Rousay is the most distinctive of Orkney's north isles. It differs from the rest in its topography, which is distinctly hilly, rising to a maximum of 250m at Blotchnie Fold overlooking the island's south coast. It also differs in being, with its smaller neighbours Egilsay and Wyre, accessed by ferry from Tingwall on West Mainland rather than from Kirkwall.
Rousay measures roughly five miles by five and much of the interior is hilly moorland, with farming confined to the coastal margin. One road, single track in places, takes a circular route of about 13 miles around the island.
The ferry from Tingwall lands at Trumland Pier, Rousay's only settlement of any significance. Here you find the excellent Trumland Visitor Centre, which also doubles as the ferry waiting room. Overlooking the pier is the Pier Restaurant and Bar, offering good food to keep you going during your exploration of the island.
A little inland from the pier is Trumland House, completed in 1873 for the laird of the day, Lt General Sir Frederick William Traill Burroughs, a man who made his name and fortune soldiering in India before retiring to become a notorious landlord on Orkney.
His efforts to continue the clearance of the island started by his uncle in the early 1800s attracted the attention of the national newspapers and ended with direct government intervention on behalf of the crofters.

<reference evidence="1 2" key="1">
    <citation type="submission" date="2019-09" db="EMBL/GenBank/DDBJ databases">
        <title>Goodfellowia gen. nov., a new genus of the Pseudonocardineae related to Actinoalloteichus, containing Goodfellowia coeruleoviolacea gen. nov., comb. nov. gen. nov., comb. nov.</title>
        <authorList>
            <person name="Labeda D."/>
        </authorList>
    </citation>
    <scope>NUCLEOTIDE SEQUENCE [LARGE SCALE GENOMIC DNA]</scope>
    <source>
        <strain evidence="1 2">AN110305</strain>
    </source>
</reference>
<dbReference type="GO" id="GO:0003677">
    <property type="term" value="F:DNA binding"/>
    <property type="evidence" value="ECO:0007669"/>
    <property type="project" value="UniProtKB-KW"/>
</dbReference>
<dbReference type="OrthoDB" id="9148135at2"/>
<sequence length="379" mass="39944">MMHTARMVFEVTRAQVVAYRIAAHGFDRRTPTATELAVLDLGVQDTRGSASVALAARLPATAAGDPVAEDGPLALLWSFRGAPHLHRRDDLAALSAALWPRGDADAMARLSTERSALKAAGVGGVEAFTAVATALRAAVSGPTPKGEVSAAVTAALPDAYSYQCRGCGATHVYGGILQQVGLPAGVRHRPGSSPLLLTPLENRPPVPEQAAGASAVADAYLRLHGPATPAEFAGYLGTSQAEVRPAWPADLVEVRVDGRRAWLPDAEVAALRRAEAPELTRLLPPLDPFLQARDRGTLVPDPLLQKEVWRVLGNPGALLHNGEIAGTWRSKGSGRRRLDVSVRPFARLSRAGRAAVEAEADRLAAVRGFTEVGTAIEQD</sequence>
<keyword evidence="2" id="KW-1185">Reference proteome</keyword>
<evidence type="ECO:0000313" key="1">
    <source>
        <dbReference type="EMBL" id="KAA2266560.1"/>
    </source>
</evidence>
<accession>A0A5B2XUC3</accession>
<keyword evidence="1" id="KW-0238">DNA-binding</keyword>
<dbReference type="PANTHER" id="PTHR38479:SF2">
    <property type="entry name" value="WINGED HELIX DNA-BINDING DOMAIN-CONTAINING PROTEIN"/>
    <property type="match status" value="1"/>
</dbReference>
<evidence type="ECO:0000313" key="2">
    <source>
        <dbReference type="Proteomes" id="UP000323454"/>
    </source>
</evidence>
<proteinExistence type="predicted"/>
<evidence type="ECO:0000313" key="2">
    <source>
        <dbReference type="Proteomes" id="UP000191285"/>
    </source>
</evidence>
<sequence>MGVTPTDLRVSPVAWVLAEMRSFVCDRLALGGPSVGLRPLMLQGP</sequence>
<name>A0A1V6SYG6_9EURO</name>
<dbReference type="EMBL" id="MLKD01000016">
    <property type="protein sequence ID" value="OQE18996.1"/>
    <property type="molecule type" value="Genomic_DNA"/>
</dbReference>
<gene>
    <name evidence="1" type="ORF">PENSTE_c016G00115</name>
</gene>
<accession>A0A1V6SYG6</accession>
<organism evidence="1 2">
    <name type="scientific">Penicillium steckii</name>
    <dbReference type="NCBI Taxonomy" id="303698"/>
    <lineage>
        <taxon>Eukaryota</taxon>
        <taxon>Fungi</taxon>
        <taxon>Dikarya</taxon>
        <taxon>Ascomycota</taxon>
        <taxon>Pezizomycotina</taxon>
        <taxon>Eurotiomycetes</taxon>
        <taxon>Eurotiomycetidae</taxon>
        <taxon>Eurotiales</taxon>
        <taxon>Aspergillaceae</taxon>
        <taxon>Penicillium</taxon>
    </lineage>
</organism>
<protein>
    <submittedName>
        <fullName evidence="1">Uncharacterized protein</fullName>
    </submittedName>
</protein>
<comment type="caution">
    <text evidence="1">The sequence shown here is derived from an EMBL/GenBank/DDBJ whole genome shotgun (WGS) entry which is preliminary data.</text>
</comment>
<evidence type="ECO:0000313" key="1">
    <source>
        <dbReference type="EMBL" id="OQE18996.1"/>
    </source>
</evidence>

The story of Trumland House since 1873 has largely driven the story of the island over the period. It was in part the cost of the house, which ended up as £10,374 instead of the £3,000 promised by the architect, which caused Burroughs to try to increase his earnings from his estates. And it was the construction of a viewing platform on a nearby hillock which led to the discovery of the Taversoe Tuick Cairn.
It was a more enlightened later resident of Trumland House, Walter Grant, who funded a great deal of archeological work across Rousay in the 1930s. This helped reveal the many ancient tombs that have led to Rousay being christened "the Egypt of the north".
Many of Rousay's other attractions are associated with the ancient legacy that Walter Grant helped uncover, and most are found close to the encircling road as it runs along the south side of the island. The Blackhammer, Knowe of Yarso and Taversoe Tuick Cairns are well worth visiting.
A little further west, on the stretch of coast looking south-west to the sacred and deserted island of Eynhallow, is the Westness Walk, which has been described as the most important archaeological mile in Scotland. This includes the spectacular Midhowe Broch, probably the best in Scotland south of Shetland; while nearby is the stone hangar-like building protecting the vast Midhowe Stalled Cairn. Traces of two other brochs lie nearby, while a little to the south-east are the remains of St Mary's Church; of farmsteads; of a major Norse settlement; and of Pictish and Viking graves.
It should be noted that the parking for the Midhowe Tomb and Broch is next to the road at a height of about 100m, and that the walk between attractions (except for those at Midhowe itself) is over rough coastal grassland. Good footwear is recommended, and you need to remember the 100m climb back to the car when working out how much to see.
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